The current and all former Aboriginal and Torres Strait Islander Social Justice Commissioners have come together to offer a pathway forward to achieve constitutional reform within the next five years.
Commissioner June Oscar AO (2017–current) has joined former commissioners Mick Gooda (2010–2016), Professor Tom Calma AO (2004–2010), Dr William Jonas AM (1999-2004) and Emeritus Professor Mick Dodson AM (1993–1998) to make a submission to the Joint Select Committee on Constitutional Recognition.
Commissioner June Oscar AO said every Social Justice Commissioner over 25 years has highlighted the need for constitutional reform to address the ongoing human rights concerns faced by Aboriginal and Torres Strait Islander peoples.
“Each process — the native title and social justice package of 1995, the reconciliation process up to 2000, and the last 8 years of debate on constitutional reform — has provided the same answers.
“Each time, four complementary actions have been identified: a representative voice for Indigenous peoples; constitutional reform; truth telling processes; and an agreement or treaty-making framework.
“We are hoping our submission, based on more than two decades of advocacy, offers a pathway forward, to address the unfinished business in this country,” Commissioner Oscar said.
The submission states that successive governments have failed to act decisively on constitutional reform or capitalise on the public support for change. It lays down a four step process:
1. A five year commitment from the federal Parliament to achieve constitutional reform.
2. A regular parliamentary motion by which federal parliamentarians can be held accountable to the Australian people, by indicating whether they support removing racism from the Constitution or not.
3. A negotiation process between parliamentarians, the government and Aboriginal and Torres Strait Islander peoples to finalise the working of constitutional recognition.
4. A new Aboriginal and Torres Strait Islander Peoples Recognition Act to set out the framework for participation of Indigenous peoples and negotiating unfinished business.
As well as the four-step process, the submission calls for complementary measures, including the establishment of a national voice, participation in accountability processes through Senate Estimates, and the establishment of a Truth and Reconciliation Royal Commission.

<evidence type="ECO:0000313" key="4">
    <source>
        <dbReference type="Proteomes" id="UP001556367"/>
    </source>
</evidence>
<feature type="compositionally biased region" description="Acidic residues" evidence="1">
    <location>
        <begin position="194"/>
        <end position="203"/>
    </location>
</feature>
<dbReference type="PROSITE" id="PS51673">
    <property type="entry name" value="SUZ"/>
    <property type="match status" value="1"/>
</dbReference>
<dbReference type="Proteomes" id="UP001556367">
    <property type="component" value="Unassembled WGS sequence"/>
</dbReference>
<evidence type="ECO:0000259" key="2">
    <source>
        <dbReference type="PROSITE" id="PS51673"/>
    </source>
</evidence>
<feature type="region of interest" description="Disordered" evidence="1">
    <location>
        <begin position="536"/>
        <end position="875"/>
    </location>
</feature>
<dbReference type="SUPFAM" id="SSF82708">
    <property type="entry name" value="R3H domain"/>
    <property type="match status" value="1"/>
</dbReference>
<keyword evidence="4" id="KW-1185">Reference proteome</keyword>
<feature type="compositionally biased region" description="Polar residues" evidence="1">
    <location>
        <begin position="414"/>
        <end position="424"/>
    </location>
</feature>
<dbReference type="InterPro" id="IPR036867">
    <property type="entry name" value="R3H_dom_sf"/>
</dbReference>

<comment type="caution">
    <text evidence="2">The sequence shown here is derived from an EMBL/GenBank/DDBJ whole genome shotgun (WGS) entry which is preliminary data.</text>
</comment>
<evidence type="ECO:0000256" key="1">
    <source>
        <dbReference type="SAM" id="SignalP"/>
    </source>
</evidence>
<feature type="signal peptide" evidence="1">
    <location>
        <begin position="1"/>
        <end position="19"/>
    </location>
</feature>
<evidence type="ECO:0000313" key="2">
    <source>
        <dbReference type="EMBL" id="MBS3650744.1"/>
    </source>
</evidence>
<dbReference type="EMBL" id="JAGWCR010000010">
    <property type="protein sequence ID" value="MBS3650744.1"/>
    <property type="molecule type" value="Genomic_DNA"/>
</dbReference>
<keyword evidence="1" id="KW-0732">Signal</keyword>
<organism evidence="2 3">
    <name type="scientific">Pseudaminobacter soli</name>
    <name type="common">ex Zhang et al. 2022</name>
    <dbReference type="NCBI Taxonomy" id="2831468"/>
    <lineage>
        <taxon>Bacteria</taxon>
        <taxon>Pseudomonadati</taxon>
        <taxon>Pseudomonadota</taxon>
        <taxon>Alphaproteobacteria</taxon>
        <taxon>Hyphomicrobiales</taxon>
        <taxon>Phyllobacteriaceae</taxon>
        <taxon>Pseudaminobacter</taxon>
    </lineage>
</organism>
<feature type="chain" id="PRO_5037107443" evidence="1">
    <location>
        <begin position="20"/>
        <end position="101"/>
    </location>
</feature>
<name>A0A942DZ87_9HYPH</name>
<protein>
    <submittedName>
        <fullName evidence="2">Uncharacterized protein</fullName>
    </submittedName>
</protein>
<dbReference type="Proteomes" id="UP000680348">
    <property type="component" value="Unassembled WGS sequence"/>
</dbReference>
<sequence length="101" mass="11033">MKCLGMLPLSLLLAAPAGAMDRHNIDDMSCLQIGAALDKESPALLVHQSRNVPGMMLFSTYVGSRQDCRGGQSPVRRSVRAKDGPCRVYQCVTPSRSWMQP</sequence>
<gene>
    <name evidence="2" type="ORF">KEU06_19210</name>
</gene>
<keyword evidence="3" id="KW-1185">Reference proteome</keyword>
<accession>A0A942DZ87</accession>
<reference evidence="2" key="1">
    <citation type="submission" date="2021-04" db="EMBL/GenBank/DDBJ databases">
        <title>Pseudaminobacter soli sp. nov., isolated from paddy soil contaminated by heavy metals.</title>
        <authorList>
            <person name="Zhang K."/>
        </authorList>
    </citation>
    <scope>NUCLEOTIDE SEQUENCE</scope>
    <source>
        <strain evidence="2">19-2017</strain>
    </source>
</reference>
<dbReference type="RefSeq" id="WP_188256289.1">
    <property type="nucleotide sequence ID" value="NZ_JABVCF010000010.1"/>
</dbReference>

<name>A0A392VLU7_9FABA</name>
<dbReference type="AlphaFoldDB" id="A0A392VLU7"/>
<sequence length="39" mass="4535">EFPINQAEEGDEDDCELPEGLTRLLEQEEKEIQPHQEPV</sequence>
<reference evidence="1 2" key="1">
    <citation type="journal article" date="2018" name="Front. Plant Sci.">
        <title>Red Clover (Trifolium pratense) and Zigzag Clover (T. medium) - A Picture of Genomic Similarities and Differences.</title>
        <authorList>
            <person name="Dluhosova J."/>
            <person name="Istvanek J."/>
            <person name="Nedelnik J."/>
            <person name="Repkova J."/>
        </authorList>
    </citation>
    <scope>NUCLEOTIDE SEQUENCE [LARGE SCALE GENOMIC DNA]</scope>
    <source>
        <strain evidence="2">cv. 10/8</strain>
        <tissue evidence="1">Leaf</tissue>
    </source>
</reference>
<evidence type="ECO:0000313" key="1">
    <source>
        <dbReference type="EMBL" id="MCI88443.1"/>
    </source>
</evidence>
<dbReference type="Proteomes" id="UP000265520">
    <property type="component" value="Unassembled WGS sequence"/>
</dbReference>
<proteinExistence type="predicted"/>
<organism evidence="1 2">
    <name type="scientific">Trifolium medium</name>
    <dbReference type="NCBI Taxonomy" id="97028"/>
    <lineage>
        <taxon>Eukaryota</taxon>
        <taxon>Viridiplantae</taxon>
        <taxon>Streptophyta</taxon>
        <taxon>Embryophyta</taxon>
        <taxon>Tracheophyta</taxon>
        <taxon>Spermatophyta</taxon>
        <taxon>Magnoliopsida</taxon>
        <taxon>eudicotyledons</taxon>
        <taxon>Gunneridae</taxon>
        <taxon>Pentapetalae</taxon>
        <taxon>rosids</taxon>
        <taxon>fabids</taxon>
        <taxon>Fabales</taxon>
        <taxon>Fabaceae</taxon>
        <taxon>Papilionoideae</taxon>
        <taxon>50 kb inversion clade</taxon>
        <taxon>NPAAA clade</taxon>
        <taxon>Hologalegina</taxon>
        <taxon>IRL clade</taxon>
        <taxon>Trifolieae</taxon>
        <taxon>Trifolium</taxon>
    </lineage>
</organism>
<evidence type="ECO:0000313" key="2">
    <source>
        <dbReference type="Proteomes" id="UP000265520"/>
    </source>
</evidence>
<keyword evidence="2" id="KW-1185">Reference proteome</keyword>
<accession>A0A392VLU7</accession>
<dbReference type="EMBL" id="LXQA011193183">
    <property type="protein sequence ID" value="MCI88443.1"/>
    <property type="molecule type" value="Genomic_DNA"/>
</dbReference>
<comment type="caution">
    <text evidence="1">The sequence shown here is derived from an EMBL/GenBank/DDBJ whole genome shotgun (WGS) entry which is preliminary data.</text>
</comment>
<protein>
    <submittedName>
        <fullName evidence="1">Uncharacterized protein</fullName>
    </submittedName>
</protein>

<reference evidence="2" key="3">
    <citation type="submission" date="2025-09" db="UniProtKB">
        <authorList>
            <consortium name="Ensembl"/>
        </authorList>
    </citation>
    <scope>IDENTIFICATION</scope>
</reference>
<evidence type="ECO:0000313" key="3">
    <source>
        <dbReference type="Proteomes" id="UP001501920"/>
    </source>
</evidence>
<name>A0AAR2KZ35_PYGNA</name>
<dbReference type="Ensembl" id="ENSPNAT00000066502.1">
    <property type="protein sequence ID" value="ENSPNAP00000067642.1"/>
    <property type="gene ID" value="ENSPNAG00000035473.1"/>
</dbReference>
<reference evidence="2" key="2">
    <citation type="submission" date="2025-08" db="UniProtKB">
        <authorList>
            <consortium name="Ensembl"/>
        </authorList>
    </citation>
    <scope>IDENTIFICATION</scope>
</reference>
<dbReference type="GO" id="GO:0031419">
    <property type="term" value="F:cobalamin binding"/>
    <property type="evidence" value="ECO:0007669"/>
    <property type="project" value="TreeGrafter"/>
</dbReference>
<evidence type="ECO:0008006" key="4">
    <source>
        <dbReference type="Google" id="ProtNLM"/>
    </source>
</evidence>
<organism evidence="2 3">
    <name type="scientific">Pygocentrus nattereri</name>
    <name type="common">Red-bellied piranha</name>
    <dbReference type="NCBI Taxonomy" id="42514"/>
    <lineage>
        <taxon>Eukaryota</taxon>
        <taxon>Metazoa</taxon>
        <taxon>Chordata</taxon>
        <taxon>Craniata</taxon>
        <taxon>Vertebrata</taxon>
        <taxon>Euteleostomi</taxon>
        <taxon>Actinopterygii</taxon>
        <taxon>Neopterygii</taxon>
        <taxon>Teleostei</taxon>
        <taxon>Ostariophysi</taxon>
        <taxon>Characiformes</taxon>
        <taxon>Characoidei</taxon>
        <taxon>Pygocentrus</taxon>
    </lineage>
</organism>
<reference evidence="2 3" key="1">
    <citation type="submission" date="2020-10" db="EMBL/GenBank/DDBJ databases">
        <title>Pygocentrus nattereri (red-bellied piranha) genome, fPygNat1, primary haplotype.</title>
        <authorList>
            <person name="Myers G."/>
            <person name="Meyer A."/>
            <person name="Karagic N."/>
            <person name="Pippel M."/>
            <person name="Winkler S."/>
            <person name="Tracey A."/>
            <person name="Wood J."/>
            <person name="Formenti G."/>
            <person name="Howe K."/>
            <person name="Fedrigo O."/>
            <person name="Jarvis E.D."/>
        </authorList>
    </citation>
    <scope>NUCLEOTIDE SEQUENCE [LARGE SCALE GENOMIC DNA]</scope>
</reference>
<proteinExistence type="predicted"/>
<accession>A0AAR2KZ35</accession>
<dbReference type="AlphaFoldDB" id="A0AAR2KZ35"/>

Commissioner Oscar said the removal of racially discriminatory clauses in the Constitution is critical.
“The fact that the race power has been used by successive governments in the last decade shows how this is a live, real issue,” Commissioner Oscar said.
The submission states that, “since 2010, consideration of constitutional reform has moved down two parallel pathways — understanding what is acceptable to Aboriginal and Torres Strait Islander peoples, and understanding what is acceptable to our elected representatives. These two pathways have not been brought together through a robust negotiation process.”
The Commissioners have urged the Committee to be bold in setting a determined path forward:
“Efforts to deal with unfinished business have constantly stalled due to the apparent fear by politicians that the outcomes of any negotiation process are uncertain. Such a stance entirely misses the point of such a process — that it is a negotiation.”
Commissioner Oscar said this latest process, with the Joint Select Committee, represents an important opportunity.
“We must move on from endlessly discussing the potential reform options and committing to action that will allow Indigenous Australians to take a rightful place in our nation.
“We want to see constitutional recognition and a voice and a truth telling process being committed to by the Parliament.
“We are at this point because of a lack of political leadership to adequately respond to the many processes that have taken place. What we now need is strong political leadership to take this forward,” Commissioner Oscar said.